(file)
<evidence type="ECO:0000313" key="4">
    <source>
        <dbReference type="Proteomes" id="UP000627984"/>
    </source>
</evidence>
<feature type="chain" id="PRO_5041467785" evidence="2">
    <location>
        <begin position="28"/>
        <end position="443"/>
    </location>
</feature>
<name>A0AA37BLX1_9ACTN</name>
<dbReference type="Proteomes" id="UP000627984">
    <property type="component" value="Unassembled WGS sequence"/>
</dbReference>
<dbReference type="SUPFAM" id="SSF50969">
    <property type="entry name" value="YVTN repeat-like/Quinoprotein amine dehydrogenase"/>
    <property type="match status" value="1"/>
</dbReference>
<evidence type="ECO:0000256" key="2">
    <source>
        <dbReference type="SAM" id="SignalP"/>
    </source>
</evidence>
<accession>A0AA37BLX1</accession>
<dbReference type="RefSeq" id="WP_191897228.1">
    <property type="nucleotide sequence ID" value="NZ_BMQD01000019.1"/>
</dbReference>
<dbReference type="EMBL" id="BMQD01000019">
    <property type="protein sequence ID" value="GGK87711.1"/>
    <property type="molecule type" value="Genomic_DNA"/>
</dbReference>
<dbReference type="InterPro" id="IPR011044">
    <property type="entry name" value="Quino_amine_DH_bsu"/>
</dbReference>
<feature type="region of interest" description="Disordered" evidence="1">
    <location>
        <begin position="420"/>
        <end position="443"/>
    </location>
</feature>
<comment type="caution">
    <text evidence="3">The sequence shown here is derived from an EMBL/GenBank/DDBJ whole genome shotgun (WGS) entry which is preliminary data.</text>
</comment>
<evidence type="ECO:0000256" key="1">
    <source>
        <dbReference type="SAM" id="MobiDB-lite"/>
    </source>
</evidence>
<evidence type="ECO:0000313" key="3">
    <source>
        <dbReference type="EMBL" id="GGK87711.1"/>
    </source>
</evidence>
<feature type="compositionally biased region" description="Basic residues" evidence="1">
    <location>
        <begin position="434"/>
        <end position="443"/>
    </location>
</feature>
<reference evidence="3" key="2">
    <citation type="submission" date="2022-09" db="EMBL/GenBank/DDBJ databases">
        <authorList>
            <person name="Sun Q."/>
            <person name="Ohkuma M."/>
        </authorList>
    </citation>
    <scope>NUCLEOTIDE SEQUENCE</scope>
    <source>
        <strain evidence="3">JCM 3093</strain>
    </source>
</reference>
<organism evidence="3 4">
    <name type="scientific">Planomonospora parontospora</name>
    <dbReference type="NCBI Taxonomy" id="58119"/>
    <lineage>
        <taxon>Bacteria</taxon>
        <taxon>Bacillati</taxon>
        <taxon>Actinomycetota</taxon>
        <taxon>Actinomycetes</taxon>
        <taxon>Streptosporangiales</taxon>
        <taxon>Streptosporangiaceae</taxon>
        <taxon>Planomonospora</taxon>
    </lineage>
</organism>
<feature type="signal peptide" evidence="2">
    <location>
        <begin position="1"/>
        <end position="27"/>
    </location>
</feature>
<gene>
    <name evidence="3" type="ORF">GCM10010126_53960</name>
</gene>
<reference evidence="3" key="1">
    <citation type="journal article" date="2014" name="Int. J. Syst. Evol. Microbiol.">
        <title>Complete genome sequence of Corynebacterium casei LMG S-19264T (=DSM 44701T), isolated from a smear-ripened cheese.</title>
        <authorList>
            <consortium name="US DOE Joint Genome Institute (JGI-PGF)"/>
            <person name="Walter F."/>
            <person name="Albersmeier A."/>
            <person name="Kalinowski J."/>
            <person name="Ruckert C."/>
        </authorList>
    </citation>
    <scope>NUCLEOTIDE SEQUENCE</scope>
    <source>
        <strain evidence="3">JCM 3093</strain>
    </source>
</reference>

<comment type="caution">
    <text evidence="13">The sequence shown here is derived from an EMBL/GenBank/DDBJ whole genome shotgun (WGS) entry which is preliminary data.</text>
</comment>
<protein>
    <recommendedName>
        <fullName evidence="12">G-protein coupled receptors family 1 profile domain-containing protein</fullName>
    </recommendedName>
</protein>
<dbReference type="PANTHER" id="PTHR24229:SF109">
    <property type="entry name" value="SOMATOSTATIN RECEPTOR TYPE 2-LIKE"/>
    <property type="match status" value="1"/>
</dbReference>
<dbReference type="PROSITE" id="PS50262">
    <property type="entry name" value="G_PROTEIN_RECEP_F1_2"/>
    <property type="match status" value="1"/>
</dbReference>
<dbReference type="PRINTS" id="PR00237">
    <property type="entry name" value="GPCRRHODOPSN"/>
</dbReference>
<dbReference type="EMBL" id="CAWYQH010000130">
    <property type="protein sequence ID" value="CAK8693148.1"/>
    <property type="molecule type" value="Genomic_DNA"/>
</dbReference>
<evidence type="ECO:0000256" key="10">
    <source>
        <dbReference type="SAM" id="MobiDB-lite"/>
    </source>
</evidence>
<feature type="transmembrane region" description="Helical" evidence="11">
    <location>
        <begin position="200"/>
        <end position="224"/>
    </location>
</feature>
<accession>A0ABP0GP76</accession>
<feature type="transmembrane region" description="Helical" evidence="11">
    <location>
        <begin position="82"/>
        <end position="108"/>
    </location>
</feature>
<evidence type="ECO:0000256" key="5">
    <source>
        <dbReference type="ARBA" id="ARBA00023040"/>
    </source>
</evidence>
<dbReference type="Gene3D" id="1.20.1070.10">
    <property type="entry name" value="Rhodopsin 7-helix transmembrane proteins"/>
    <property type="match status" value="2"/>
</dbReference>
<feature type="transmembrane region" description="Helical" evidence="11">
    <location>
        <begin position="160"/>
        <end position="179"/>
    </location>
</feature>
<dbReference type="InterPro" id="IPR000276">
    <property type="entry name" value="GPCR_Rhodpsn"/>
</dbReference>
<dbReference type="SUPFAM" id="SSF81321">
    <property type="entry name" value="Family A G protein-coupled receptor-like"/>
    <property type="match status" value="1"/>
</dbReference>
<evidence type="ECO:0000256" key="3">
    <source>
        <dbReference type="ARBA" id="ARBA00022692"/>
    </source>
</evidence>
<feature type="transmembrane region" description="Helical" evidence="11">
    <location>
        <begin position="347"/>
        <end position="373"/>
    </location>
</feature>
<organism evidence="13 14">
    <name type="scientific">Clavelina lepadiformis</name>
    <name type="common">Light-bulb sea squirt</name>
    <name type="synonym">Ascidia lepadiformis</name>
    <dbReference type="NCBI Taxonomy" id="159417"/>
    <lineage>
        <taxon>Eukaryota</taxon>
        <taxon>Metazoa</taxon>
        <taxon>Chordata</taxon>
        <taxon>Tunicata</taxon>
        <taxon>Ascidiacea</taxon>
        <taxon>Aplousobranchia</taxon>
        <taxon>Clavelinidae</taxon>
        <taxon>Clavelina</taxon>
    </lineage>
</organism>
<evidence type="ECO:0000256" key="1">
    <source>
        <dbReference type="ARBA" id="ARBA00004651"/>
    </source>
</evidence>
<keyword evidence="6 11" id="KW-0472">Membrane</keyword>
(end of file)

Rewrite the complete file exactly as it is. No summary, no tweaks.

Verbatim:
<evidence type="ECO:0000313" key="4">
    <source>
        <dbReference type="Proteomes" id="UP000627984"/>
    </source>
</evidence>
<feature type="chain" id="PRO_5041467785" evidence="2">
    <location>
        <begin position="28"/>
        <end position="443"/>
    </location>
</feature>
<name>A0AA37BLX1_9ACTN</name>
<dbReference type="Proteomes" id="UP000627984">
    <property type="component" value="Unassembled WGS sequence"/>
</dbReference>
<dbReference type="SUPFAM" id="SSF50969">
    <property type="entry name" value="YVTN repeat-like/Quinoprotein amine dehydrogenase"/>
    <property type="match status" value="1"/>
</dbReference>
<evidence type="ECO:0000256" key="2">
    <source>
        <dbReference type="SAM" id="SignalP"/>
    </source>
</evidence>
<accession>A0AA37BLX1</accession>
<dbReference type="RefSeq" id="WP_191897228.1">
    <property type="nucleotide sequence ID" value="NZ_BMQD01000019.1"/>
</dbReference>
<dbReference type="EMBL" id="BMQD01000019">
    <property type="protein sequence ID" value="GGK87711.1"/>
    <property type="molecule type" value="Genomic_DNA"/>
</dbReference>
<dbReference type="InterPro" id="IPR011044">
    <property type="entry name" value="Quino_amine_DH_bsu"/>
</dbReference>
<feature type="region of interest" description="Disordered" evidence="1">
    <location>
        <begin position="420"/>
        <end position="443"/>
    </location>
</feature>
<comment type="caution">
    <text evidence="3">The sequence shown here is derived from an EMBL/GenBank/DDBJ whole genome shotgun (WGS) entry which is preliminary data.</text>
</comment>
<evidence type="ECO:0000256" key="1">
    <source>
        <dbReference type="SAM" id="MobiDB-lite"/>
    </source>
</evidence>
<evidence type="ECO:0000313" key="3">
    <source>
        <dbReference type="EMBL" id="GGK87711.1"/>
    </source>
</evidence>
<feature type="compositionally biased region" description="Basic residues" evidence="1">
    <location>
        <begin position="434"/>
        <end position="443"/>
    </location>
</feature>
<reference evidence="3" key="2">
    <citation type="submission" date="2022-09" db="EMBL/GenBank/DDBJ databases">
        <authorList>
            <person name="Sun Q."/>
            <person name="Ohkuma M."/>
        </authorList>
    </citation>
    <scope>NUCLEOTIDE SEQUENCE</scope>
    <source>
        <strain evidence="3">JCM 3093</strain>
    </source>
</reference>
<organism evidence="3 4">
    <name type="scientific">Planomonospora parontospora</name>
    <dbReference type="NCBI Taxonomy" id="58119"/>
    <lineage>
        <taxon>Bacteria</taxon>
        <taxon>Bacillati</taxon>
        <taxon>Actinomycetota</taxon>
        <taxon>Actinomycetes</taxon>
        <taxon>Streptosporangiales</taxon>
        <taxon>Streptosporangiaceae</taxon>
        <taxon>Planomonospora</taxon>
    </lineage>
</organism>
<feature type="signal peptide" evidence="2">
    <location>
        <begin position="1"/>
        <end position="27"/>
    </location>
</feature>
<gene>
    <name evidence="3" type="ORF">GCM10010126_53960</name>
</gene>
<reference evidence="3" key="1">
    <citation type="journal article" date="2014" name="Int. J. Syst. Evol. Microbiol.">
        <title>Complete genome sequence of Corynebacterium casei LMG S-19264T (=DSM 44701T), isolated from a smear-ripened cheese.</title>
        <authorList>
            <consortium name="US DOE Joint Genome Institute (JGI-PGF)"/>
            <person name="Walter F."/>
            <person name="Albersmeier A."/>
            <person name="Kalinowski J."/>
            <person name="Ruckert C."/>
        </authorList>
    </citation>
    <scope>NUCLEOTIDE SEQUENCE</scope>
    <source>
        <strain evidence="3">JCM 3093</strain>
    </source>
</reference>

<comment type="caution">
    <text evidence="13">The sequence shown here is derived from an EMBL/GenBank/DDBJ whole genome shotgun (WGS) entry which is preliminary data.</text>
</comment>
<protein>
    <recommendedName>
        <fullName evidence="12">G-protein coupled receptors family 1 profile domain-containing protein</fullName>
    </recommendedName>
</protein>
<dbReference type="PANTHER" id="PTHR24229:SF109">
    <property type="entry name" value="SOMATOSTATIN RECEPTOR TYPE 2-LIKE"/>
    <property type="match status" value="1"/>
</dbReference>
<dbReference type="PROSITE" id="PS50262">
    <property type="entry name" value="G_PROTEIN_RECEP_F1_2"/>
    <property type="match status" value="1"/>
</dbReference>
<dbReference type="PRINTS" id="PR00237">
    <property type="entry name" value="GPCRRHODOPSN"/>
</dbReference>
<dbReference type="EMBL" id="CAWYQH010000130">
    <property type="protein sequence ID" value="CAK8693148.1"/>
    <property type="molecule type" value="Genomic_DNA"/>
</dbReference>
<evidence type="ECO:0000256" key="10">
    <source>
        <dbReference type="SAM" id="MobiDB-lite"/>
    </source>
</evidence>
<feature type="transmembrane region" description="Helical" evidence="11">
    <location>
        <begin position="200"/>
        <end position="224"/>
    </location>
</feature>
<accession>A0ABP0GP76</accession>
<feature type="transmembrane region" description="Helical" evidence="11">
    <location>
        <begin position="82"/>
        <end position="108"/>
    </location>
</feature>
<evidence type="ECO:0000256" key="5">
    <source>
        <dbReference type="ARBA" id="ARBA00023040"/>
    </source>
</evidence>
<dbReference type="Gene3D" id="1.20.1070.10">
    <property type="entry name" value="Rhodopsin 7-helix transmembrane proteins"/>
    <property type="match status" value="2"/>
</dbReference>
<feature type="transmembrane region" description="Helical" evidence="11">
    <location>
        <begin position="160"/>
        <end position="179"/>
    </location>
</feature>
<dbReference type="InterPro" id="IPR000276">
    <property type="entry name" value="GPCR_Rhodpsn"/>
</dbReference>
<dbReference type="SUPFAM" id="SSF81321">
    <property type="entry name" value="Family A G protein-coupled receptor-like"/>
    <property type="match status" value="1"/>
</dbReference>
<evidence type="ECO:0000256" key="3">
    <source>
        <dbReference type="ARBA" id="ARBA00022692"/>
    </source>
</evidence>
<feature type="transmembrane region" description="Helical" evidence="11">
    <location>
        <begin position="347"/>
        <end position="373"/>
    </location>
</feature>
<organism evidence="13 14">
    <name type="scientific">Clavelina lepadiformis</name>
    <name type="common">Light-bulb sea squirt</name>
    <name type="synonym">Ascidia lepadiformis</name>
    <dbReference type="NCBI Taxonomy" id="159417"/>
    <lineage>
        <taxon>Eukaryota</taxon>
        <taxon>Metazoa</taxon>
        <taxon>Chordata</taxon>
        <taxon>Tunicata</taxon>
        <taxon>Ascidiacea</taxon>
        <taxon>Aplousobranchia</taxon>
        <taxon>Clavelinidae</taxon>
        <taxon>Clavelina</taxon>
    </lineage>
</organism>
<evidence type="ECO:0000256" key="1">
    <source>
        <dbReference type="ARBA" id="ARBA00004651"/>
    </source>
</evidence>
<keyword evidence="6 11" id="KW-0472">Membrane</keyword>